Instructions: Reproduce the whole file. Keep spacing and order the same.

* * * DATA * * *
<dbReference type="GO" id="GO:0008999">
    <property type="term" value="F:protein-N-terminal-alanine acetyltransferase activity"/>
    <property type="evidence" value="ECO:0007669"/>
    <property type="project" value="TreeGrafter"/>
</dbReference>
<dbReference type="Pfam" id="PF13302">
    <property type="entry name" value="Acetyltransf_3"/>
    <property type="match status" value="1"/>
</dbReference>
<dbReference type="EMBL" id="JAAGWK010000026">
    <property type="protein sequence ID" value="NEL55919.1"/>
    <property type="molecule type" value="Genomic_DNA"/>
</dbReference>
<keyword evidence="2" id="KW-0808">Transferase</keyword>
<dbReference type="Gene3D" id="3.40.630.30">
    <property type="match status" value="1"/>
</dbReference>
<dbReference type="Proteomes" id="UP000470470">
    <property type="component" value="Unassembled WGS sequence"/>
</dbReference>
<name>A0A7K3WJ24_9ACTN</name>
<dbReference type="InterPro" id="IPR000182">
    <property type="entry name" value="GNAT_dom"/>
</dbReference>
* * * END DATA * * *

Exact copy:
<dbReference type="GO" id="GO:0008999">
    <property type="term" value="F:protein-N-terminal-alanine acetyltransferase activity"/>
    <property type="evidence" value="ECO:0007669"/>
    <property type="project" value="TreeGrafter"/>
</dbReference>
<dbReference type="Pfam" id="PF13302">
    <property type="entry name" value="Acetyltransf_3"/>
    <property type="match status" value="1"/>
</dbReference>
<dbReference type="EMBL" id="JAAGWK010000026">
    <property type="protein sequence ID" value="NEL55919.1"/>
    <property type="molecule type" value="Genomic_DNA"/>
</dbReference>
<keyword evidence="2" id="KW-0808">Transferase</keyword>
<dbReference type="Gene3D" id="3.40.630.30">
    <property type="match status" value="1"/>
</dbReference>
<dbReference type="Proteomes" id="UP000470470">
    <property type="component" value="Unassembled WGS sequence"/>
</dbReference>
<name>A0A7K3WJ24_9ACTN</name>
<dbReference type="InterPro" id="IPR000182">
    <property type="entry name" value="GNAT_dom"/>
</dbReference>